I can be comfortable with just about any distro's I used the commercial versions of suse for many years starting with version 4.1 around 1996 and used Mandrake before that. I even tried minix back around 91. Since about 2006 I have used (apt-get) type distro's for my primary OS Ubuntu, Mint, and Debian. I even used Sidux for awhile. I have tried Slack, Zenwalk, Victor, and Fedora. One of the problems I run into is my hardware (10 year old Radeon) graphics card. out of all of the Distro's I have tried and used. Linux Mint Cinnamon has been the best and the most trouble free and stable. Rock solid on my 10 year old machine. It works right out of the box for me and I know it inside and out, But in light of what has happened with Mint being hacked and the lack of good security, I am worried about security. I guess I could Use BSD, but that would be a pain too. The thing that bugs me is distros that don't recognize my old radeon card right out of the box. You have to jump through hoops to get (Linux-Firmware-Nonfree) because it is not in the Distro when you install (Debian, Victor, and several others). The newer versions Just don't support the old hardware out of the box, even though they say for old hardware. I find most debian derivatives to be very stable and up to date, but not Debian which is living in the past.. Any way I have rambled on long enough with my Rant. Guess I am getting cranky in my old age.

Mel

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Capt.Crow

Personal experiance here. Never had any trouble with Slackware . The oldest box has a Radeon 3600 .?HP pavillion. Then a DEll optiplex. Then another Dell stripped down to the metal chassis . Not certain what genus. But only has a 1.8 cpu .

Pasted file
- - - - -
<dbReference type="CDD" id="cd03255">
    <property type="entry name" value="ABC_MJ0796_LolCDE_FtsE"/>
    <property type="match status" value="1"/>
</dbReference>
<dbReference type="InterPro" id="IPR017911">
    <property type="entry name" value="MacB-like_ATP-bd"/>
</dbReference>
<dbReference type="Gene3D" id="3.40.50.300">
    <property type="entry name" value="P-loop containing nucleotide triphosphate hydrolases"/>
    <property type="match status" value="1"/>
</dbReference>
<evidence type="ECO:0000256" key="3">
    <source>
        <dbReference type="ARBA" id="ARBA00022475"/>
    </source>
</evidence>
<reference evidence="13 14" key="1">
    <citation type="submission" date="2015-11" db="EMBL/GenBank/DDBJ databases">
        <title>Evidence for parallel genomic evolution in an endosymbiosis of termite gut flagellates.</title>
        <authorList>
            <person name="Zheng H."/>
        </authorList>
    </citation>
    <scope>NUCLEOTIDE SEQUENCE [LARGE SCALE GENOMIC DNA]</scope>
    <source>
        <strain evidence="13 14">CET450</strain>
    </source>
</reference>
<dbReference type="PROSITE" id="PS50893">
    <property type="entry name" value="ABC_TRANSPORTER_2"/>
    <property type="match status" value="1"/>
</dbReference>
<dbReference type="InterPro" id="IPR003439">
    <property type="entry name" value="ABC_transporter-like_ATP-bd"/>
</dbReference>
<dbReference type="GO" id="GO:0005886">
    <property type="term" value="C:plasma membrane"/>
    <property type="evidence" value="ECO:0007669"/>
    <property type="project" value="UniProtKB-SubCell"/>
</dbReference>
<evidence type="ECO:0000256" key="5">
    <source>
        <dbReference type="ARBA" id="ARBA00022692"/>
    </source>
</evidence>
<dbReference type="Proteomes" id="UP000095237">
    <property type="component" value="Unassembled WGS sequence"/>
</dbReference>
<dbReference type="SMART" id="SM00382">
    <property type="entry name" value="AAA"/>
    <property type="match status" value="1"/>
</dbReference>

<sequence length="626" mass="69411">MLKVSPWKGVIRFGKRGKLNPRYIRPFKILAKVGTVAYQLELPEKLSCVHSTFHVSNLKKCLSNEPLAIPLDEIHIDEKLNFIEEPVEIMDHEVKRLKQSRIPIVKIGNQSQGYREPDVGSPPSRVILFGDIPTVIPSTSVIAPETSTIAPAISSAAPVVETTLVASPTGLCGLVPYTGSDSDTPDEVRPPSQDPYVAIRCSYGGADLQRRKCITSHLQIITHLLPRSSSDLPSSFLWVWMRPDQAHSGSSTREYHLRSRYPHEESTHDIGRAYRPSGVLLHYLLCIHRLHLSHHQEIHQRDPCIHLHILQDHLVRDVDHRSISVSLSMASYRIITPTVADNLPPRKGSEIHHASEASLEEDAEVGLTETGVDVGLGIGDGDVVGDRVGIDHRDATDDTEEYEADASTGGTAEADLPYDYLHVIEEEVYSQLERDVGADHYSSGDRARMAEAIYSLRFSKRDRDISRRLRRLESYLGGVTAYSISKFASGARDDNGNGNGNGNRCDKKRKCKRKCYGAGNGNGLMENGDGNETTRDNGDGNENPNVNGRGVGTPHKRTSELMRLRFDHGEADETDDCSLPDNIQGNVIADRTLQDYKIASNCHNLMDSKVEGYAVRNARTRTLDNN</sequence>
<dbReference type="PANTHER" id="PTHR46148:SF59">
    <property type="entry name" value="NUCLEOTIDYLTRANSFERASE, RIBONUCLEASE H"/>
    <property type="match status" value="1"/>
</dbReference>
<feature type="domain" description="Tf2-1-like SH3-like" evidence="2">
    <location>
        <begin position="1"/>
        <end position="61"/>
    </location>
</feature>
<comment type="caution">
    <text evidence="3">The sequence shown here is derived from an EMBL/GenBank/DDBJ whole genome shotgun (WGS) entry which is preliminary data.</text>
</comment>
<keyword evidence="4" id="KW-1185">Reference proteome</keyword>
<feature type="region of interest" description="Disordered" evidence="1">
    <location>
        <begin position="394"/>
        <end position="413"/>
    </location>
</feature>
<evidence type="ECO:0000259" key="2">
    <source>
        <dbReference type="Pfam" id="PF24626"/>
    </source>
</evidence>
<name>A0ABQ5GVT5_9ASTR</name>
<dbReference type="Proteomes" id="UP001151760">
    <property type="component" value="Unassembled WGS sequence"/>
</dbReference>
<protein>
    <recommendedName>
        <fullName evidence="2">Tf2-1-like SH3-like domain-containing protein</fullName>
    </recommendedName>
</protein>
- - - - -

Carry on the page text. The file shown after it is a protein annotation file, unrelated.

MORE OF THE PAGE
All worked with the install straight off the install disc .

 

Go Slack

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V.T. Eric Layton

I'm running Slackware in Dell laptops that are pretty darned old. My only issues with them are usually that carpy wifi card they have in them. I have to do a little dance and shake some rattles while chanting arcane curses to get wireless to work. ;)

 

I don't believe I've ever had any machine with Radeon graphics, so can't say how well Slackware (or its derivatives) would play with that.

 

It only costs time and inconveniences a few electrons to give it a try. :)

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I'm running Slackware in Dell laptops that are pretty darned old. My only issues with them are usually that carpy wifi card they have in them. I have to do a little dance and shake some rattles while chanting arcane curses to get wireless to work. ;)

 

I don't believe I've ever had any machine with Radeon graphics, so can't say how well Slackware (or its derivatives) would play with that.

 

It only costs time and inconveniences a few electrons to give it a try. :)

Hello Eric

I installed Slack 14.1 tonight and it did recognize my radeon card. at boot up I had to startx as root to get into it. I have created a user and will have to see about a graphic login. I made the mistake of using KDE as my primary. I should have used Gnome or xfce. I have never liked KDE, but I guess I will get use to it if I keep slack. I did not have any problems with the install and used CFdisk to do my partitions. I use to use that in the old days. I don't like Lilo and prefer grub2. I installed lilo to the root so I am still using grub2. I am multi booting 5 Distro's. anyway will keep you posted.

Mel

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V.T. Eric Layton

No Gnome in Slackware. Try Xfce. KDE has sucked since 4.0. I loved KDE 3.5. Those days are gone... progress?

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Capt.Crow

I tend to go the long way round . Have fluxbox kicking from startx then run xfce4 as window manager . Just to confuse the already confused . o:) o:) o:)